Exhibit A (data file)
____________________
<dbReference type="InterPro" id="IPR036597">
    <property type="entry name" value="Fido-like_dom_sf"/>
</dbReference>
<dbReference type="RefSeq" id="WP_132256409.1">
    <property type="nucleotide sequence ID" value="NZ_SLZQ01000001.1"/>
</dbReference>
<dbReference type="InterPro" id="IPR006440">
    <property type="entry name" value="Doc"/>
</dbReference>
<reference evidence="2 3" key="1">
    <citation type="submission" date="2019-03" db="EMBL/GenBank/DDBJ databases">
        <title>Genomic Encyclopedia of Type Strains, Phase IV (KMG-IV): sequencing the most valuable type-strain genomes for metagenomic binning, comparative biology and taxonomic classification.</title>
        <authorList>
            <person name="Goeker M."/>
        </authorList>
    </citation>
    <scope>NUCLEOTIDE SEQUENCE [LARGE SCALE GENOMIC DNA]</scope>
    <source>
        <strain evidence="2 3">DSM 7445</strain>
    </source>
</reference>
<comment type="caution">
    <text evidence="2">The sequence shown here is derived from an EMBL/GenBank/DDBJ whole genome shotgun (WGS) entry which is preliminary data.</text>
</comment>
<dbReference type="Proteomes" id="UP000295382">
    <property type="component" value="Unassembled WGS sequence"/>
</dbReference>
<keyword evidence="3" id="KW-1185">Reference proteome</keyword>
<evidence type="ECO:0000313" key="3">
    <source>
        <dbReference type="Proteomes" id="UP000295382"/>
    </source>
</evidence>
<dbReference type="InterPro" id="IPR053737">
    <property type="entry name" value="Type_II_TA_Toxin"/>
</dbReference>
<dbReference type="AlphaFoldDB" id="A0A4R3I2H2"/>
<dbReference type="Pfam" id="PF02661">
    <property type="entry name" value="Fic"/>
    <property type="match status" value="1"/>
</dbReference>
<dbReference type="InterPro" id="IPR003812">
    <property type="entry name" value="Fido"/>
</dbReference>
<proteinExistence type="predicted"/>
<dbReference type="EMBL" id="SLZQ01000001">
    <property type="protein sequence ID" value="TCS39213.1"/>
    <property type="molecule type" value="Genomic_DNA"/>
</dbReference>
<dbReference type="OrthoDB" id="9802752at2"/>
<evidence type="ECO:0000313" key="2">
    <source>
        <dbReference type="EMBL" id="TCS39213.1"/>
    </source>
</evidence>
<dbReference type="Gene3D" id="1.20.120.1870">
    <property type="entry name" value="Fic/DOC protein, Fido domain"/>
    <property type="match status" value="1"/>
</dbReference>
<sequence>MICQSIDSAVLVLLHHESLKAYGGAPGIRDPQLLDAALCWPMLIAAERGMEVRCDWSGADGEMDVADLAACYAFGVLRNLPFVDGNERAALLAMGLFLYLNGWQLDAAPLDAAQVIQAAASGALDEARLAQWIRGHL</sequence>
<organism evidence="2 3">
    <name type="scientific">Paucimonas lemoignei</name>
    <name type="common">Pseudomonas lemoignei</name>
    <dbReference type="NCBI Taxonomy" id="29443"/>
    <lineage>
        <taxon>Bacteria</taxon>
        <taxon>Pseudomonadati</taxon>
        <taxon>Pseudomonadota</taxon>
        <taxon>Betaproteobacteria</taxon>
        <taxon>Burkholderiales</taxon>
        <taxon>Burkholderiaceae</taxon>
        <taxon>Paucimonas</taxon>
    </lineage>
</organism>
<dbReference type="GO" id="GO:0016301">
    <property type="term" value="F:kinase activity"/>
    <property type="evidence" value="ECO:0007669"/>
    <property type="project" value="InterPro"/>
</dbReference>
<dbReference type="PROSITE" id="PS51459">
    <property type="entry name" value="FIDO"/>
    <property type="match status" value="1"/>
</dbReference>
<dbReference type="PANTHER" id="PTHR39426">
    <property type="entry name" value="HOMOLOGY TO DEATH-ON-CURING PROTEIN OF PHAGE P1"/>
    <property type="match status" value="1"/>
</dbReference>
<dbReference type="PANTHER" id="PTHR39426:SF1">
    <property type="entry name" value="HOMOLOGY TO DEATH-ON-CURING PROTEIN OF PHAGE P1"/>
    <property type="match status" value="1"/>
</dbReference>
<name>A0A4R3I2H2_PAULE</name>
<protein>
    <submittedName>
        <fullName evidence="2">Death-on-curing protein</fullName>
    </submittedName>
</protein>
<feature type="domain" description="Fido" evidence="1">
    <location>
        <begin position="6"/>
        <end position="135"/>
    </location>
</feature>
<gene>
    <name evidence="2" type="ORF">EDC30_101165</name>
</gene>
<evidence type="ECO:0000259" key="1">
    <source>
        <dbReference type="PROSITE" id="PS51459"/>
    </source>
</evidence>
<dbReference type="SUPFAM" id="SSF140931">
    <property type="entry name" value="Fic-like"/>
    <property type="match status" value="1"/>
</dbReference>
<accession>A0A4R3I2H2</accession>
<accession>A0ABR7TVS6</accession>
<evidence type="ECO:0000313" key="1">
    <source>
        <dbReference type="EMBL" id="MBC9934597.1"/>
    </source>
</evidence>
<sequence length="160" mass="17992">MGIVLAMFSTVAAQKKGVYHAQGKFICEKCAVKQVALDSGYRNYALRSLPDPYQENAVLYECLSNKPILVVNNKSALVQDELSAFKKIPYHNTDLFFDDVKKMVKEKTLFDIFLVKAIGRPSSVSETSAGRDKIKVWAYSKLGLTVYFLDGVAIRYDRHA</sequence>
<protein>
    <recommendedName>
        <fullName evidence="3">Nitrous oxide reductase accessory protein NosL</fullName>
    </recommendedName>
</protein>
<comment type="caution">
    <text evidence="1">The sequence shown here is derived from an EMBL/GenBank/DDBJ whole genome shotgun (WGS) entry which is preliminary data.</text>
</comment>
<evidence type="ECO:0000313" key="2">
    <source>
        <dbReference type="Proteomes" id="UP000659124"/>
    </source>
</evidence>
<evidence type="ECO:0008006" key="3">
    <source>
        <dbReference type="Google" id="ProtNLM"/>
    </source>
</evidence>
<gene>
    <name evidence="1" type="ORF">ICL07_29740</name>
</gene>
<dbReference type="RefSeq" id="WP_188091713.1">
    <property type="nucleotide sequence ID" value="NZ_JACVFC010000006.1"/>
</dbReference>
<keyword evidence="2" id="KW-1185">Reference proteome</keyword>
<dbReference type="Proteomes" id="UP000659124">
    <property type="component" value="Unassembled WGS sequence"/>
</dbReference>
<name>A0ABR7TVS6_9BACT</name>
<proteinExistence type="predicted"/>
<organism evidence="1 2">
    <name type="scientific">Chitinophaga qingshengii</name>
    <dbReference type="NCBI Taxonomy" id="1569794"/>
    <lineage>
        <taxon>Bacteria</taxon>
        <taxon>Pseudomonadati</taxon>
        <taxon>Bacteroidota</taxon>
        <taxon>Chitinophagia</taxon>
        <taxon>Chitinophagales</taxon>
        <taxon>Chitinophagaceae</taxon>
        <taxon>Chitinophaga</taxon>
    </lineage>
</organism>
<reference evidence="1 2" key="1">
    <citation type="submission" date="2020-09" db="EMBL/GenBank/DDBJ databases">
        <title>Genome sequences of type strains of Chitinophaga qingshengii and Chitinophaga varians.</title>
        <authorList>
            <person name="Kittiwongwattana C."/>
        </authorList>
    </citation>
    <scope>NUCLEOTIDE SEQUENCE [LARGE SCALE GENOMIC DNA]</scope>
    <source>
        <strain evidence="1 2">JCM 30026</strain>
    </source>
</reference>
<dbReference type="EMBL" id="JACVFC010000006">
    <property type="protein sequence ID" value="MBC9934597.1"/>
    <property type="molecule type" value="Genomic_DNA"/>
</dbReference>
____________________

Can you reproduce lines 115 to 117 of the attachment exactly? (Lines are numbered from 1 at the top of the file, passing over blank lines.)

</dbReference>
<accession>A0A4R3I2H2</accession>
<accession>A0ABR7TVS6</accession>